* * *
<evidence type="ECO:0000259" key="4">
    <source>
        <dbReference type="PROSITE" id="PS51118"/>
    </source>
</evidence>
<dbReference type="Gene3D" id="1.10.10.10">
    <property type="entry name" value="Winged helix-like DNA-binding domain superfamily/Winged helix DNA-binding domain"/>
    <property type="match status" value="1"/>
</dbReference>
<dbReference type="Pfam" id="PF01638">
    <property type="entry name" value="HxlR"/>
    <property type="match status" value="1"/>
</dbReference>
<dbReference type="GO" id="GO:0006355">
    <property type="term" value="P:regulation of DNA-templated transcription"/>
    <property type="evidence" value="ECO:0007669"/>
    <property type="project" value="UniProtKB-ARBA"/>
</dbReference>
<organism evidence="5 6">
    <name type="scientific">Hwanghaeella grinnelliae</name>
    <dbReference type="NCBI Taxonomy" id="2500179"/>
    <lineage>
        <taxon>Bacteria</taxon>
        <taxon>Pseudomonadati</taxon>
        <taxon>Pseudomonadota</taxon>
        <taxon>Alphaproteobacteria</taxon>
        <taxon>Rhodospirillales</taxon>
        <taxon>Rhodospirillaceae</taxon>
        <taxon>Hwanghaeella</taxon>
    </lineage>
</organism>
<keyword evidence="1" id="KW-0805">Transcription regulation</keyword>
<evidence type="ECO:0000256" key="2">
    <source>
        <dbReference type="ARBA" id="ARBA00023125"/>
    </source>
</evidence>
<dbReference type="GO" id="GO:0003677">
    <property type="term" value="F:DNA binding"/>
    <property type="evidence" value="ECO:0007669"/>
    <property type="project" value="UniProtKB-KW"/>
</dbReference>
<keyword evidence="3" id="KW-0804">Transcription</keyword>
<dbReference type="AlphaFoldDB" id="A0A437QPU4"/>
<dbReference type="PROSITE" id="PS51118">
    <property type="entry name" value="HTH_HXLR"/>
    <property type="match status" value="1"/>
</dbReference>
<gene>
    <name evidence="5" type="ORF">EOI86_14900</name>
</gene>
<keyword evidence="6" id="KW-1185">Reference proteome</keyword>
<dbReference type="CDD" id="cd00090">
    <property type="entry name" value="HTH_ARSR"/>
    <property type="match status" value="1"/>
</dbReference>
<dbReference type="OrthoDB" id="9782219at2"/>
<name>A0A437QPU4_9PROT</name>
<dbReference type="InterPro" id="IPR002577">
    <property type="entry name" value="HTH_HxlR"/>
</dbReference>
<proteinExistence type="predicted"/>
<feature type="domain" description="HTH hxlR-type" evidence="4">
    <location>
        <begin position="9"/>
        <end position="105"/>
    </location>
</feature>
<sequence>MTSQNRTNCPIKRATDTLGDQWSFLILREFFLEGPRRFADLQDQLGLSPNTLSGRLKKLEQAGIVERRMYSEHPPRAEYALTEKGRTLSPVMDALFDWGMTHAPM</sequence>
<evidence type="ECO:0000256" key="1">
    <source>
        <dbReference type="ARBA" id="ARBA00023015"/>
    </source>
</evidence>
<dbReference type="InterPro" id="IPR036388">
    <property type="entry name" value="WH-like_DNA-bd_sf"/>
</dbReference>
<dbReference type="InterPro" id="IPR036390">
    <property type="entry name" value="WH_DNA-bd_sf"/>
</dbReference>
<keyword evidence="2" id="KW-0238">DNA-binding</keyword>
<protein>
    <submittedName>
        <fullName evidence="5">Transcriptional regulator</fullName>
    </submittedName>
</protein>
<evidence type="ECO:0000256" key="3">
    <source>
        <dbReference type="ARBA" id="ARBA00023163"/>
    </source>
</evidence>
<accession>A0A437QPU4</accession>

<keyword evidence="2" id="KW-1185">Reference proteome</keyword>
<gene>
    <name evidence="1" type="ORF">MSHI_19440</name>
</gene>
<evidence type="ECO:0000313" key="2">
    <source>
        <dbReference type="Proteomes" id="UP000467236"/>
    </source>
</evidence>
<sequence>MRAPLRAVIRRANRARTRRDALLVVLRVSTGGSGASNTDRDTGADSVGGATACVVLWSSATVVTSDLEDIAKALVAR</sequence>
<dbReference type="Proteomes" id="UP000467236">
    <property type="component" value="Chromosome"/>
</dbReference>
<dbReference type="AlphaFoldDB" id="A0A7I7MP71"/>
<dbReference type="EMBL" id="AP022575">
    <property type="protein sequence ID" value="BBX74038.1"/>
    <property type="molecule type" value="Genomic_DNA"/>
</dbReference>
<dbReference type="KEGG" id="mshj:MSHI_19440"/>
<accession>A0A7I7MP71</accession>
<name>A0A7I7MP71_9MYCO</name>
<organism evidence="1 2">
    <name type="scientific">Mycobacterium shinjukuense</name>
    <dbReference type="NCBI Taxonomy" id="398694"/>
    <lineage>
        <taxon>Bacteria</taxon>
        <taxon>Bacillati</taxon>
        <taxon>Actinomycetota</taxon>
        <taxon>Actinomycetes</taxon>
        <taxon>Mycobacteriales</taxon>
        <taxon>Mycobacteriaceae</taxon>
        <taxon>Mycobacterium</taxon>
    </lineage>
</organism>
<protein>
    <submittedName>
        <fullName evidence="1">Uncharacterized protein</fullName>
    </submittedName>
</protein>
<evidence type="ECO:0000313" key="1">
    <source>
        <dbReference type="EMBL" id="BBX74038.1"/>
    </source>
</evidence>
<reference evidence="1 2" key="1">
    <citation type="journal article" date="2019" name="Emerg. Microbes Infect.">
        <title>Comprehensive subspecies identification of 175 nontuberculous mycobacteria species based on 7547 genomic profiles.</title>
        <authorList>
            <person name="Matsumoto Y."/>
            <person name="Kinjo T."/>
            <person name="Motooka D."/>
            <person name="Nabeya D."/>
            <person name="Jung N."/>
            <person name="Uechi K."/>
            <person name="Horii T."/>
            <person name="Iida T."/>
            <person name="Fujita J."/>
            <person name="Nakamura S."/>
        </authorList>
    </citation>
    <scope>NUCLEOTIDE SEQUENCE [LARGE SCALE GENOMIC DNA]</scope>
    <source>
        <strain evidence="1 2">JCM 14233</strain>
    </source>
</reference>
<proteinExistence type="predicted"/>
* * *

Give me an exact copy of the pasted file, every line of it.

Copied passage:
<evidence type="ECO:0000259" key="4">
    <source>
        <dbReference type="PROSITE" id="PS51118"/>
    </source>
</evidence>
<dbReference type="Gene3D" id="1.10.10.10">
    <property type="entry name" value="Winged helix-like DNA-binding domain superfamily/Winged helix DNA-binding domain"/>
    <property type="match status" value="1"/>
</dbReference>
<dbReference type="Pfam" id="PF01638">
    <property type="entry name" value="HxlR"/>
    <property type="match status" value="1"/>
</dbReference>
<dbReference type="GO" id="GO:0006355">
    <property type="term" value="P:regulation of DNA-templated transcription"/>
    <property type="evidence" value="ECO:0007669"/>
    <property type="project" value="UniProtKB-ARBA"/>
</dbReference>
<organism evidence="5 6">
    <name type="scientific">Hwanghaeella grinnelliae</name>
    <dbReference type="NCBI Taxonomy" id="2500179"/>
    <lineage>
        <taxon>Bacteria</taxon>
        <taxon>Pseudomonadati</taxon>
        <taxon>Pseudomonadota</taxon>
        <taxon>Alphaproteobacteria</taxon>
        <taxon>Rhodospirillales</taxon>
        <taxon>Rhodospirillaceae</taxon>
        <taxon>Hwanghaeella</taxon>
    </lineage>
</organism>
<keyword evidence="1" id="KW-0805">Transcription regulation</keyword>
<evidence type="ECO:0000256" key="2">
    <source>
        <dbReference type="ARBA" id="ARBA00023125"/>
    </source>
</evidence>
<dbReference type="GO" id="GO:0003677">
    <property type="term" value="F:DNA binding"/>
    <property type="evidence" value="ECO:0007669"/>
    <property type="project" value="UniProtKB-KW"/>
</dbReference>
<keyword evidence="3" id="KW-0804">Transcription</keyword>
<dbReference type="AlphaFoldDB" id="A0A437QPU4"/>
<dbReference type="PROSITE" id="PS51118">
    <property type="entry name" value="HTH_HXLR"/>
    <property type="match status" value="1"/>
</dbReference>
<gene>
    <name evidence="5" type="ORF">EOI86_14900</name>
</gene>
<keyword evidence="6" id="KW-1185">Reference proteome</keyword>
<dbReference type="CDD" id="cd00090">
    <property type="entry name" value="HTH_ARSR"/>
    <property type="match status" value="1"/>
</dbReference>
<dbReference type="OrthoDB" id="9782219at2"/>
<name>A0A437QPU4_9PROT</name>
<dbReference type="InterPro" id="IPR002577">
    <property type="entry name" value="HTH_HxlR"/>
</dbReference>
<proteinExistence type="predicted"/>
<feature type="domain" description="HTH hxlR-type" evidence="4">
    <location>
        <begin position="9"/>
        <end position="105"/>
    </location>
</feature>
<sequence>MTSQNRTNCPIKRATDTLGDQWSFLILREFFLEGPRRFADLQDQLGLSPNTLSGRLKKLEQAGIVERRMYSEHPPRAEYALTEKGRTLSPVMDALFDWGMTHAPM</sequence>
<evidence type="ECO:0000256" key="1">
    <source>
        <dbReference type="ARBA" id="ARBA00023015"/>
    </source>
</evidence>
<dbReference type="InterPro" id="IPR036388">
    <property type="entry name" value="WH-like_DNA-bd_sf"/>
</dbReference>
<dbReference type="InterPro" id="IPR036390">
    <property type="entry name" value="WH_DNA-bd_sf"/>
</dbReference>
<keyword evidence="2" id="KW-0238">DNA-binding</keyword>
<protein>
    <submittedName>
        <fullName evidence="5">Transcriptional regulator</fullName>
    </submittedName>
</protein>
<evidence type="ECO:0000256" key="3">
    <source>
        <dbReference type="ARBA" id="ARBA00023163"/>
    </source>
</evidence>
<accession>A0A437QPU4</accession>

<keyword evidence="2" id="KW-1185">Reference proteome</keyword>
<gene>
    <name evidence="1" type="ORF">MSHI_19440</name>
</gene>
<evidence type="ECO:0000313" key="2">
    <source>
        <dbReference type="Proteomes" id="UP000467236"/>
    </source>
</evidence>
<sequence>MRAPLRAVIRRANRARTRRDALLVVLRVSTGGSGASNTDRDTGADSVGGATACVVLWSSATVVTSDLEDIAKALVAR</sequence>
<dbReference type="Proteomes" id="UP000467236">
    <property type="component" value="Chromosome"/>
</dbReference>
<dbReference type="AlphaFoldDB" id="A0A7I7MP71"/>
<dbReference type="EMBL" id="AP022575">
    <property type="protein sequence ID" value="BBX74038.1"/>
    <property type="molecule type" value="Genomic_DNA"/>
</dbReference>
<dbReference type="KEGG" id="mshj:MSHI_19440"/>
<accession>A0A7I7MP71</accession>
<name>A0A7I7MP71_9MYCO</name>
<organism evidence="1 2">
    <name type="scientific">Mycobacterium shinjukuense</name>
    <dbReference type="NCBI Taxonomy" id="398694"/>
    <lineage>
        <taxon>Bacteria</taxon>
        <taxon>Bacillati</taxon>
        <taxon>Actinomycetota</taxon>
        <taxon>Actinomycetes</taxon>
        <taxon>Mycobacteriales</taxon>
        <taxon>Mycobacteriaceae</taxon>
        <taxon>Mycobacterium</taxon>
    </lineage>
</organism>
<protein>
    <submittedName>
        <fullName evidence="1">Uncharacterized protein</fullName>
    </submittedName>
</protein>
<evidence type="ECO:0000313" key="1">
    <source>
        <dbReference type="EMBL" id="BBX74038.1"/>
    </source>
</evidence>
<reference evidence="1 2" key="1">
    <citation type="journal article" date="2019" name="Emerg. Microbes Infect.">
        <title>Comprehensive subspecies identification of 175 nontuberculous mycobacteria species based on 7547 genomic profiles.</title>
        <authorList>
            <person name="Matsumoto Y."/>
            <person name="Kinjo T."/>
            <person name="Motooka D."/>
            <person name="Nabeya D."/>
            <person name="Jung N."/>
            <person name="Uechi K."/>
            <person name="Horii T."/>
            <person name="Iida T."/>
            <person name="Fujita J."/>
            <person name="Nakamura S."/>
        </authorList>
    </citation>
    <scope>NUCLEOTIDE SEQUENCE [LARGE SCALE GENOMIC DNA]</scope>
    <source>
        <strain evidence="1 2">JCM 14233</strain>
    </source>
</reference>
<proteinExistence type="predicted"/>